In a talk at DigiCon 2016 on Tuesday, Rakuten Kobo CEO Michael Tamblyn laid out the case for continued growth in e-books at time when print seems resurgent.
Tamblyn offered an overview of Kobo’s global e-book retailing operations (“27 million readers, most of whom are not in the U.S.”), examining who those readers are and how to “get people to read more.” According to Tamblyn, selling the first book to a consumer “is hard. Selling them the next 100 books is easy.” And the more time users spend using Kobo products, the more data Kobo is able to collect to learn more about users’ reading habits.
What Kobo has learned, he said, is that while much of today’s book marketing is focused on millennials aged 18-34, Kobo’s “sexiest” customer is actually an older reader aged 50 to 70—and that’s for both digital reading and print titles.
“Fifty, 60, and 70-year-olds drive e-book sales in most countries,” he said. “[They] love digital but still buy print books. They read a lot so they accept e-books but still love [print books].”
While young readers are more responsive to online marketing and to social media promotions, Tamblyn said Kobo’s best customers continue to be older readers “who are still influenced by old media, such as book reviews, and by word of mouth.”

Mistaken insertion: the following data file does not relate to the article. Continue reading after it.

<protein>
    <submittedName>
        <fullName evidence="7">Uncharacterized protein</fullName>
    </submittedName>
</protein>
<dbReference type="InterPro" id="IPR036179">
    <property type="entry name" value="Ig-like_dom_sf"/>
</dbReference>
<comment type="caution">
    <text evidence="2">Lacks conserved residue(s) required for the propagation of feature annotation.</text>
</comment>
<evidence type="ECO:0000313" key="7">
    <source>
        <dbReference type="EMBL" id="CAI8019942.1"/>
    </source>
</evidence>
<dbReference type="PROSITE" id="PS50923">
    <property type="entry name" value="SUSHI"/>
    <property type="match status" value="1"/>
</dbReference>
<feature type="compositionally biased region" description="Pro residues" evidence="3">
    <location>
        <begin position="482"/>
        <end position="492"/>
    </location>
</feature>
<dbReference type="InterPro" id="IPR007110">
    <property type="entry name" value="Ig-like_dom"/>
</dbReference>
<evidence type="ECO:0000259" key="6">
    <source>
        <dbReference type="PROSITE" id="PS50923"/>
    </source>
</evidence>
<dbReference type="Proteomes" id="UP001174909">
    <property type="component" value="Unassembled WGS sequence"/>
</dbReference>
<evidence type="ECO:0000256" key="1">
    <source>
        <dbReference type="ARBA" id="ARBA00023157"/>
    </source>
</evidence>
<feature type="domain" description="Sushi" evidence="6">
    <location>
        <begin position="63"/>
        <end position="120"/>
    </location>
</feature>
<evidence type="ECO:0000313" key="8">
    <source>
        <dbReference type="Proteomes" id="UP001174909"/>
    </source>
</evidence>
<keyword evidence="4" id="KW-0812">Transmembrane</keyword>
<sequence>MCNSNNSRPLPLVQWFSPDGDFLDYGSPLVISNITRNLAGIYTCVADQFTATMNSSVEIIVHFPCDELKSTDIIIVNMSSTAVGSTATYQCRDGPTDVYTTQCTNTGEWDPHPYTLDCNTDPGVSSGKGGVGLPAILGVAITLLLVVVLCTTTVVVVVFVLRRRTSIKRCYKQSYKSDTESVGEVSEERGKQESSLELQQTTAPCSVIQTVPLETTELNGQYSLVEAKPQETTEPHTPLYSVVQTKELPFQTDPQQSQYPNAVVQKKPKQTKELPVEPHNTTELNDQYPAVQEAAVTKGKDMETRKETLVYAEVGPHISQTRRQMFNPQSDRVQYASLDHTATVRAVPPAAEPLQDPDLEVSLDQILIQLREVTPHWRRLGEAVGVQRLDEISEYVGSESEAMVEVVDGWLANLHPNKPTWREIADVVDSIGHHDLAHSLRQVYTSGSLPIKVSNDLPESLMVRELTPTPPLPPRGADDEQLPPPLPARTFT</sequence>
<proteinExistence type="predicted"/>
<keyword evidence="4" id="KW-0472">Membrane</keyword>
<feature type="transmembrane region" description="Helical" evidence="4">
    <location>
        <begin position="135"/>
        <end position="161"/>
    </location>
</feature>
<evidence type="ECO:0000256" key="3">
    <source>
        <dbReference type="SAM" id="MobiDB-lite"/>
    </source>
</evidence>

Tamblyn also discussed data on the differences between selling fiction and nonfiction. Fiction, he said, has a relatively well-known sales breakdown, with 50% of online fiction sales coming from online search—meaning the readers know exactly the book they want—25% coming via retailer merchandising, and another 25% coming from recommendations generated by the retailer’s site.
Nonfiction, however, “doesn’t work that way,” Tamblyn said. “Nonfiction just doesn’t have the same mojo as fiction.”
Fiction readers, he said, tend to be repeat buyers in the same category and will follow authors or series that they have liked in the past. Nonfiction readers, however, may have enjoyed a particular biography of a historical figure such as Winston Churchill, but they won’t necessarily want to read another book about him. Indeed, while fiction readers tend to finish the books they start, most nonfiction readers don’t generally finish a book, even if they loved it.
And while fiction readers often have a definite notion of what they want to read, nonfiction readers seem to “Want something they didn’t expect to buy. They like to look around for something to jump out at them.”
The goal of harvesting this kind of data on reader habits, he said, is to “create a kind of online bookstore that is constantly rearranging itself tirelessly based on its readers, in a way that no physical bookstore can do.”
But Tamblyn was also quick to caution that the emerging book marketplace is not a competition of “retailer vs. retailer,” but is actually “books and reading against everything else.”